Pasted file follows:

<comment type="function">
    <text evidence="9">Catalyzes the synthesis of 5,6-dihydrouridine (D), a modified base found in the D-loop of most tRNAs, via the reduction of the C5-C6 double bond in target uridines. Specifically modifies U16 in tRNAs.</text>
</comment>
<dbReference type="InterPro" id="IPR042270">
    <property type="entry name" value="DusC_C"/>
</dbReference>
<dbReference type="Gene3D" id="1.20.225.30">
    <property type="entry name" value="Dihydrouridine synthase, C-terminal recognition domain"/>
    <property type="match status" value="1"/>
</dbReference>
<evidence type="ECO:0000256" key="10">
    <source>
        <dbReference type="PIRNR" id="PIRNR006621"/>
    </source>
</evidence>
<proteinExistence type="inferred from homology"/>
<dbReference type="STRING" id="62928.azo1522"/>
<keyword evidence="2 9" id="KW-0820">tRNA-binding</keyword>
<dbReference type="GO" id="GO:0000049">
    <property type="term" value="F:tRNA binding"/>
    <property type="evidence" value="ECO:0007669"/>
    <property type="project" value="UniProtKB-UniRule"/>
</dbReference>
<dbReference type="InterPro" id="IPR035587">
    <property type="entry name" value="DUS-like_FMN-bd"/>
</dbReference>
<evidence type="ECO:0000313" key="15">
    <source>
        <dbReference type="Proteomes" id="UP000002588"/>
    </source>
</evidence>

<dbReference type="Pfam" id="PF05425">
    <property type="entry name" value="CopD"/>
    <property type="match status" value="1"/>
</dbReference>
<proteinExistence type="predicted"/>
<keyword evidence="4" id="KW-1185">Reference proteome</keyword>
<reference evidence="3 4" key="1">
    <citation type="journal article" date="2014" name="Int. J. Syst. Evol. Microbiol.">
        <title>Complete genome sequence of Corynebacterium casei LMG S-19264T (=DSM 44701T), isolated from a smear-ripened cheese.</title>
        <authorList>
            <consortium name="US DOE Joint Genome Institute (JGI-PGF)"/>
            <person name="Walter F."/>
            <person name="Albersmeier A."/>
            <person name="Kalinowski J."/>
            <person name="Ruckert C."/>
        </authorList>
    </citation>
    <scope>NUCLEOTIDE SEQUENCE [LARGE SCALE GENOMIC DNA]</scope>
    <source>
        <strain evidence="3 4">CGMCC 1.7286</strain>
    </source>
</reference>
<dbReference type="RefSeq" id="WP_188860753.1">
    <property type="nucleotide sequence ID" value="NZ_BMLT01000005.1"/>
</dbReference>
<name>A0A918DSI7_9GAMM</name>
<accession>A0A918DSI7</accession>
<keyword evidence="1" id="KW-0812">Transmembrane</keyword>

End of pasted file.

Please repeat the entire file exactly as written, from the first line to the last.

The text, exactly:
<comment type="function">
    <text evidence="9">Catalyzes the synthesis of 5,6-dihydrouridine (D), a modified base found in the D-loop of most tRNAs, via the reduction of the C5-C6 double bond in target uridines. Specifically modifies U16 in tRNAs.</text>
</comment>
<dbReference type="InterPro" id="IPR042270">
    <property type="entry name" value="DusC_C"/>
</dbReference>
<dbReference type="Gene3D" id="1.20.225.30">
    <property type="entry name" value="Dihydrouridine synthase, C-terminal recognition domain"/>
    <property type="match status" value="1"/>
</dbReference>
<evidence type="ECO:0000256" key="10">
    <source>
        <dbReference type="PIRNR" id="PIRNR006621"/>
    </source>
</evidence>
<proteinExistence type="inferred from homology"/>
<dbReference type="STRING" id="62928.azo1522"/>
<keyword evidence="2 9" id="KW-0820">tRNA-binding</keyword>
<dbReference type="GO" id="GO:0000049">
    <property type="term" value="F:tRNA binding"/>
    <property type="evidence" value="ECO:0007669"/>
    <property type="project" value="UniProtKB-UniRule"/>
</dbReference>
<dbReference type="InterPro" id="IPR035587">
    <property type="entry name" value="DUS-like_FMN-bd"/>
</dbReference>
<evidence type="ECO:0000313" key="15">
    <source>
        <dbReference type="Proteomes" id="UP000002588"/>
    </source>
</evidence>

<dbReference type="Pfam" id="PF05425">
    <property type="entry name" value="CopD"/>
    <property type="match status" value="1"/>
</dbReference>
<proteinExistence type="predicted"/>
<keyword evidence="4" id="KW-1185">Reference proteome</keyword>
<reference evidence="3 4" key="1">
    <citation type="journal article" date="2014" name="Int. J. Syst. Evol. Microbiol.">
        <title>Complete genome sequence of Corynebacterium casei LMG S-19264T (=DSM 44701T), isolated from a smear-ripened cheese.</title>
        <authorList>
            <consortium name="US DOE Joint Genome Institute (JGI-PGF)"/>
            <person name="Walter F."/>
            <person name="Albersmeier A."/>
            <person name="Kalinowski J."/>
            <person name="Ruckert C."/>
        </authorList>
    </citation>
    <scope>NUCLEOTIDE SEQUENCE [LARGE SCALE GENOMIC DNA]</scope>
    <source>
        <strain evidence="3 4">CGMCC 1.7286</strain>
    </source>
</reference>
<dbReference type="RefSeq" id="WP_188860753.1">
    <property type="nucleotide sequence ID" value="NZ_BMLT01000005.1"/>
</dbReference>
<name>A0A918DSI7_9GAMM</name>
<accession>A0A918DSI7</accession>
<keyword evidence="1" id="KW-0812">Transmembrane</keyword>